Dealing With Stress at Work - Learning to Say 'No'

If you feel that you would like to become better at saying no, then try prompting yourself to think more carefully about the task involved each time that you are requested to take something on. You should also mentally assess what impact not saying 'no' would have on your current commitments.

Your checklist of questions should include the following:

Negotiating Workload Limits

If your responses lead you to believe that you'd be unwise to commit yourself to completing the task, then it is in nobody's interest for you to agree to it. Try to clarify your reasons and explain these in a clear and concise way when declining the request.

Be clear about precisely what the task entails
Get into the habit of asking questions before you give any indication of whether or not you will take on any new work. The questions you ask and how you phrase them depends on the kind of person making the request and what kind of relationship you have with them. Some useful questions to ask at this stage are:

Negotiating Workload Limits - Be clear about precisely what the task entails

Asking a few pertinent questions is a good strategy to follow partly because it makes you look more professional - you want to know what the task is before you agree to take it on - and partly because it trains the other person to think things through, rather than dumping everything on you, with the additional benefit that it also allows you time to think about any implications of the work which may not be immediately obvious.

For maximum benefit, also coach your team to ask these pertinent questions whenever they are approached to take on another's task. This will develop your team members' skills in 'saying no' and ensure you are not interrupted with such requests, unless they feel the implications or repercussions need to be brought to your attention.

Give yourself time to think
If the task is straightforward then, if appropriate, you can agree to commence working on it straightaway. If you have any doubts, however, then the best course of action is to ask for time to check your other commitments and see if it is possible.

By doing this you not only give yourself time to make a considered decision, but also you avoid the possibility of being railroaded into a decision that you'll later regret. Say something like:

'Just give me time to take a good look at my diary and I'll get back to you in ten minutes.'

or whatever phrase is appropriate to the size of the task.

Say 'no' if appropriate
Sometimes the right thing to do is to say 'no.' When you decline a request, the fewer words you use the more powerfully you communicate the message.

Remember, it is natural for people to attack your weakest argument and if you are forced to give way on this, then your whole position is weakened. The best argument is always to say that another piece of work that you are already committed to will suffer if you take on this new task as well.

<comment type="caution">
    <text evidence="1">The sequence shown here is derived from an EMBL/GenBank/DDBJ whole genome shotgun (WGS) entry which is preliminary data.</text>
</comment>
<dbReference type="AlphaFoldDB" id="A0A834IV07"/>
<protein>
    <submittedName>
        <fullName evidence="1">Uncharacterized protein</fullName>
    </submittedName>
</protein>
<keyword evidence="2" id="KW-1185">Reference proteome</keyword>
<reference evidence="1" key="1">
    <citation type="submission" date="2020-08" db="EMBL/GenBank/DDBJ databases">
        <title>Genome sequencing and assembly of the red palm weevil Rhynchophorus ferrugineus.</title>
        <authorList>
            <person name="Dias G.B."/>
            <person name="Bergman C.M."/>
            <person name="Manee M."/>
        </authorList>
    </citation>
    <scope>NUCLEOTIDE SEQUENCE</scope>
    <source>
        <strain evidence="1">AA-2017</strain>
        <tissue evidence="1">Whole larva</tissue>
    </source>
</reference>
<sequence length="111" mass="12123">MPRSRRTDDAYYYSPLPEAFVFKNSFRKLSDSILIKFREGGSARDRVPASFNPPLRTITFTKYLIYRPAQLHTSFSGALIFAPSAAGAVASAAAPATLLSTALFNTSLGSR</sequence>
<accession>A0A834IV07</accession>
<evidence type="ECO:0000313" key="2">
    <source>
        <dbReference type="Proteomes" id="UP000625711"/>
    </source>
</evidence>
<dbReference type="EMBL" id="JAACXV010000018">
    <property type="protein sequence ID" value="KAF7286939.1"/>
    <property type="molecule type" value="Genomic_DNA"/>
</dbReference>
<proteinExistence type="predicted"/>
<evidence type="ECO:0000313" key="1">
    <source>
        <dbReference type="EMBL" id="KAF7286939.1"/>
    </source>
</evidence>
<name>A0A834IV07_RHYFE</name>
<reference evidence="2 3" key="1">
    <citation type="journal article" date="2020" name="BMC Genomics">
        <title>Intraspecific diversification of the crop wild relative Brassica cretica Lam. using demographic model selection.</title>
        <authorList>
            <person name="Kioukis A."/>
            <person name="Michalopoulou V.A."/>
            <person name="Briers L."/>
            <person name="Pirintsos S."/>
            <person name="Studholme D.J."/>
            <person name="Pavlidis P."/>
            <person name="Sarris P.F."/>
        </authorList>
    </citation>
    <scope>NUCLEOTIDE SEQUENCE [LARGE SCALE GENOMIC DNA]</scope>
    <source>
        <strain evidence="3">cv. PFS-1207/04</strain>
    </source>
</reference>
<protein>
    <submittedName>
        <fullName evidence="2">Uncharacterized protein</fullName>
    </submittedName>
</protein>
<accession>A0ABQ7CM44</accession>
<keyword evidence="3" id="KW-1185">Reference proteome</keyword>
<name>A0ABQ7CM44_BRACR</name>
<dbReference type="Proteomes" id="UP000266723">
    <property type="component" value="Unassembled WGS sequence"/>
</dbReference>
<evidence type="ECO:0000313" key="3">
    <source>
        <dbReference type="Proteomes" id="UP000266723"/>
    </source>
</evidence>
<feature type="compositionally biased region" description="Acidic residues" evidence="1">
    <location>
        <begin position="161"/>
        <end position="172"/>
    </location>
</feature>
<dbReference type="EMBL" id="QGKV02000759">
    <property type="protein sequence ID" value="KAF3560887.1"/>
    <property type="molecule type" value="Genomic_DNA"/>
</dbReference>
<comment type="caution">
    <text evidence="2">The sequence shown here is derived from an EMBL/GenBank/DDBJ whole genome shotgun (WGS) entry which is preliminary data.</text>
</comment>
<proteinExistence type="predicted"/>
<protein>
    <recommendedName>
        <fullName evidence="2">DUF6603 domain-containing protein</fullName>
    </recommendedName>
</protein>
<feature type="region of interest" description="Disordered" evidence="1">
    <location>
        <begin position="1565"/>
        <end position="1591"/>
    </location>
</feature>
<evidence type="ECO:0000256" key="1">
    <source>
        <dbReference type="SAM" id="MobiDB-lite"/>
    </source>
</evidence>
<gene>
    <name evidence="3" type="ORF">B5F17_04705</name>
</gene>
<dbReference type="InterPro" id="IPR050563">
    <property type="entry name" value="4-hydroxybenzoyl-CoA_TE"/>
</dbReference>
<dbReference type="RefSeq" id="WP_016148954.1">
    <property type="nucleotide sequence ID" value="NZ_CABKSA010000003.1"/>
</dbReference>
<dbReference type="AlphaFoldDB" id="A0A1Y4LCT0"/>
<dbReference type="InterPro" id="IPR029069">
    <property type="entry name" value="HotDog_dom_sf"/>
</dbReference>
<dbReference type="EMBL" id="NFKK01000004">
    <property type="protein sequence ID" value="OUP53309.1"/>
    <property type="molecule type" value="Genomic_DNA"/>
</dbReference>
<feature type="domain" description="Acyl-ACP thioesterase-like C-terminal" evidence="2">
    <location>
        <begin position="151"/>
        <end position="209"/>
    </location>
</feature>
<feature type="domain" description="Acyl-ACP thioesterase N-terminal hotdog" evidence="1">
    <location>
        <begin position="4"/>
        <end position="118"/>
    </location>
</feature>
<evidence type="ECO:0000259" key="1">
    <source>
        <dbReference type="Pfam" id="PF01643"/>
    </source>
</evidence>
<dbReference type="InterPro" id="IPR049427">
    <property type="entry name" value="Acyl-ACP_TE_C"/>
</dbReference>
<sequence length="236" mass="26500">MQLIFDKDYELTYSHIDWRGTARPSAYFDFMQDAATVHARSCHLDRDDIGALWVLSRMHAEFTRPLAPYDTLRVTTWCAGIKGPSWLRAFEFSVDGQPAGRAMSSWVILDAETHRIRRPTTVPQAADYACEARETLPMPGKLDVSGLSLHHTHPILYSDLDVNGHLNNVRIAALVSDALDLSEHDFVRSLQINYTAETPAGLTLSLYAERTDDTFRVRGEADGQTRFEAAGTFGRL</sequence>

Negotiating Workload Limits - Say ‘no’ if appropriate

If you do say 'yes' then negotiate
You don't usually need to negotiate every time you are given additional work to do but it can have some positive benefits. If there is something you want from whoever is asking you to take on this task, then you are more likely to get it at this time than at any other.

Ideally you want to negotiate for something that's of high value to you but is very easy for the other person to provide.

Another good reason for asking for something in return is that it encourages the person asking to appreciate that you are doing something for them and that there is an associated cost to you.

Here are some of the things that you might ask for when negotiating:

Negotiating Workload Limits - How to negotiate

Other people and colleagues are much more likely to appreciate the fact that you have agreed to take the job on if you make it clear that you require something in return, than if you just said 'yes' with no conditions attached.

Agree terms
Having done some negotiating and reached an agreement on what you will do and when, it's important to summarize the details of the deal.

Make sure you and the person making the request know exactly what you will be doing, and by when, and exactly what they will be doing in return and by when.

Negotiating Workload Limits - Agree Terms

With larger or strategic projects it may be appropriate to summarize your agreement in an email.

Our Negotiating Workload Limits eBook provides practical strategies for reducing your workload to a manageable level whilst still being seen as a hard-working and diligent manager.

You may also be interested in:
Dealing With Stress at Work | Examining Your Own Behavior | Negotiating with Your Boss and Colleagues.

Key Points

  • Don't just automatically say 'yes' when you are asked to take on a new task.
  • Be clear about precisely what the task entails.
  • Give yourself time to think.
  • Say 'no' if appropriate.
  • If you do say 'yes' then negotiate.
  • Agree and document clear terms.
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